It has been an odd week.
It started on Monday when I woke to discover my 30’s had flitted in the night, leaving no forwarding address, no thank you note and only an old bar of soap for me to sniff in remembrance. 40 is a strange age and one that is too grown up for me to understand. I am no longer a girl or young woman; I am now the age of a parent, except I don’t have any children to accurately accessorise my new years. I thought as someone not planning to have children, I would somehow be able to spend more time in my 30’s; that somehow 36 (my optimal age) would be set to continuous repeat. This has not been the reality.
So that was the start of a week that continued the next day with a cab, flight, train and car journey to London for a party entirely in my honour to celebrate my enrolment to 40. I have never had a party in my honour since I was six, and that party was not fortified with margarita’s and Prosecco. This one also featured a fabulous quiz that was impossible for me to get wrong since it was all about me! 40 questions about me and whatever answer I gave became the correct answer for everyone to get right. They were graded and I was not.
I didn’t feel so groovy the next morning when with a hangover, I had to drive from Kensal Green to Fulham, a journey I used to do with my eyes shut (not literally you understand), but after 8 years and overhung with distilled grapes, now made me really nervous. Shepherd’s Bush and Hammersmith roundabout – oh crap! Of course I managed it beautifully. Later that day, I took the choo-choo home to Edinburgh and for the first time was not able to blag an upgrade to first class which I took as the first sign that I really was finally too old. I had to find a seat with the hoi polloi way down in economy which, was fine until some awful man went to sleep on me. I am now terrified that in my 40’s, he was the first of many.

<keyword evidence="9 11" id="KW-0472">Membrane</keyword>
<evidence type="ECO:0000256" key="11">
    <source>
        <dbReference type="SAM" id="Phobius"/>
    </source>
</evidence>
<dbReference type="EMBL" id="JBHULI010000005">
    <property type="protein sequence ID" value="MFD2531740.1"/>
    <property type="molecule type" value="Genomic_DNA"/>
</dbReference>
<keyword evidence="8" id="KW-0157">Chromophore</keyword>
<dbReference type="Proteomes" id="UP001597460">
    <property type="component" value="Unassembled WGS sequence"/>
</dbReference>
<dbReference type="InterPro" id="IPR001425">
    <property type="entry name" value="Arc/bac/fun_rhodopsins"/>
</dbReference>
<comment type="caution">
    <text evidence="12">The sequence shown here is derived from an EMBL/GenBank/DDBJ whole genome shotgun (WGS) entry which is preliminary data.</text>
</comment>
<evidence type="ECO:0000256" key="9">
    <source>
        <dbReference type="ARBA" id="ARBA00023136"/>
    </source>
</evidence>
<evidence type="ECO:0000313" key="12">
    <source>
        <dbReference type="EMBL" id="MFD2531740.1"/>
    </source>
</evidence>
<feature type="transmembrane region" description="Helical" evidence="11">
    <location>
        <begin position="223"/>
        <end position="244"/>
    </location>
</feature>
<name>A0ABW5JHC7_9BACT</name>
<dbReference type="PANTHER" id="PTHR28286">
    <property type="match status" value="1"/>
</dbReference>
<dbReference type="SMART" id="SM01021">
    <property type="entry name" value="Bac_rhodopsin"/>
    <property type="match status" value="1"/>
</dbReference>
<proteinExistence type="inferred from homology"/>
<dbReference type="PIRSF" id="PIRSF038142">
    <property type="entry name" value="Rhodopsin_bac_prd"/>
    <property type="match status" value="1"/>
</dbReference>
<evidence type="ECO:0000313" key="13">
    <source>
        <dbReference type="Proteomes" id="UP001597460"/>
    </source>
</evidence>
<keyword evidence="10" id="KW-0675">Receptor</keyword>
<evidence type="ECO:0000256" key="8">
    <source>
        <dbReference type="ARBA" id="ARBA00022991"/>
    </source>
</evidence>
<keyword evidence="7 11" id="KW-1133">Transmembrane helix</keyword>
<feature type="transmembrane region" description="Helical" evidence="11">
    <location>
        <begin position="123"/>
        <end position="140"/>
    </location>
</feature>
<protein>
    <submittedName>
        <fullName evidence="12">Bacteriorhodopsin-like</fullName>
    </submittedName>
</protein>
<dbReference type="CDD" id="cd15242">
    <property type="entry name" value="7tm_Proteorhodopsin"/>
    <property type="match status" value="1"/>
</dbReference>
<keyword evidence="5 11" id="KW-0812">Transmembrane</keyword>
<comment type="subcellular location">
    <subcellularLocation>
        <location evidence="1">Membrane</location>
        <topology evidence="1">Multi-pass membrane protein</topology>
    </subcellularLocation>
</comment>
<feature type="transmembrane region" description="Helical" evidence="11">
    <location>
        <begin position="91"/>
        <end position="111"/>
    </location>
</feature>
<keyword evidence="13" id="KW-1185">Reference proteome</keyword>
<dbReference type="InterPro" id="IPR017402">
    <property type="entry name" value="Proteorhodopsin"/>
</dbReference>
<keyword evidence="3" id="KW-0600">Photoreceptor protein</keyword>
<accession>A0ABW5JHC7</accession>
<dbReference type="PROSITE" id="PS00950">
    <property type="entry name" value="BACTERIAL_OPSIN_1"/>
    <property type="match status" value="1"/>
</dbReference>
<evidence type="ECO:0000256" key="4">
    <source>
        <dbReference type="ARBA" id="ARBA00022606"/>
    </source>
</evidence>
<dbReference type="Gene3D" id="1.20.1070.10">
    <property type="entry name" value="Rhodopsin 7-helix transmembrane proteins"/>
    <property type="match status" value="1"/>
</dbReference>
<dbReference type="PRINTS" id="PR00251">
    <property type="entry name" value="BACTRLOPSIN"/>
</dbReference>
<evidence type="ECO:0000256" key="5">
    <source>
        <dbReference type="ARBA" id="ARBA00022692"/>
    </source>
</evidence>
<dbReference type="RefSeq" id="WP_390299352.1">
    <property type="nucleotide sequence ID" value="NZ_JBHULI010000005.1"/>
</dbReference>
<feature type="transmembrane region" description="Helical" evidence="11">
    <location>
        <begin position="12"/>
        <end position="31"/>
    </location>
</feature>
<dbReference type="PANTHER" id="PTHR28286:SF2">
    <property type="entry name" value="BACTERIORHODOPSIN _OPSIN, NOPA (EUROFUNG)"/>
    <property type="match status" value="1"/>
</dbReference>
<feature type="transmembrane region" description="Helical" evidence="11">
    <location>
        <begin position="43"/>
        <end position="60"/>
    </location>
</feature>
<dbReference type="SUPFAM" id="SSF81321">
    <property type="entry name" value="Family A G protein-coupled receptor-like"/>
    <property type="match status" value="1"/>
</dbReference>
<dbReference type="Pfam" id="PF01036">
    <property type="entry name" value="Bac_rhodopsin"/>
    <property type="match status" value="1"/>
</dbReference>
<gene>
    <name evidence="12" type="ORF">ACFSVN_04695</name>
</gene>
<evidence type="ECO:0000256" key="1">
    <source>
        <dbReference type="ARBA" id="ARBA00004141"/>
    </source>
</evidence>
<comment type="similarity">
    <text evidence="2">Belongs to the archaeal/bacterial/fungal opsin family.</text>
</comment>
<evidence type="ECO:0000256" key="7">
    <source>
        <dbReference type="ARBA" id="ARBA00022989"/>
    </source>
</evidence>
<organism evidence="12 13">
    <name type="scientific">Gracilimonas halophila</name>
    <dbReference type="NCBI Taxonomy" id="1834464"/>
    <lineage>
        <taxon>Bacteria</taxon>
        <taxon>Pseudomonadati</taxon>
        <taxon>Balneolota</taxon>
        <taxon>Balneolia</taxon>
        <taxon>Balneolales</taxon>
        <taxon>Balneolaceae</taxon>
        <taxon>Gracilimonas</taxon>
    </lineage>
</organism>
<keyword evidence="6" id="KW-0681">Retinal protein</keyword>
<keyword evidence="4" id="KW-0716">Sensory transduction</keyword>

The next day brought some anti-climax tempered with new excitement as I was going to the book launch of ‘Scott-Land: The Man who Invented a Nation’, the new book by our Reader-in-Residence, Stuart Kelly. Indeed, I started this post in a bar called Reverie, right across the road from the offices of Birlinn Limited where the event was being held. Being early is a rare occurence for me and it gave me time to power-suck a gin and tonic through a straw and do some reading. Hmmm … there may be something to this early movement after all.
Stuart Kelly is not only so widely read that he falls of the spectrum at both ends, but is incredibly dapper. Should Scott Schuman ever bring The Sartorialist to the streets of Edinburgh, Stuart would have at least a four sequence shot. Eschewing his customary Converse sneakers on Thursday, we were treated to white leather winkle pickers, which made me wonder if David Bishop is branching out into personal shopping. I was not so dapper having found a vintage Hank sweater in my attic which I was determined to wear whether if went with anything or not. I am very stubborn sometimes.
The most unusual thing this week though has been the number of funny gaits I have seen. This of course may be simply because I have spent more time on public transport recently – also a good way of squeezing in some extra reading.
So I end this week behind on a number of tasks, a little ahead on my reading, desperately needing to detox, wondering if people laugh at me when I walk, older but thankfully still childless. I deserve a cocktail.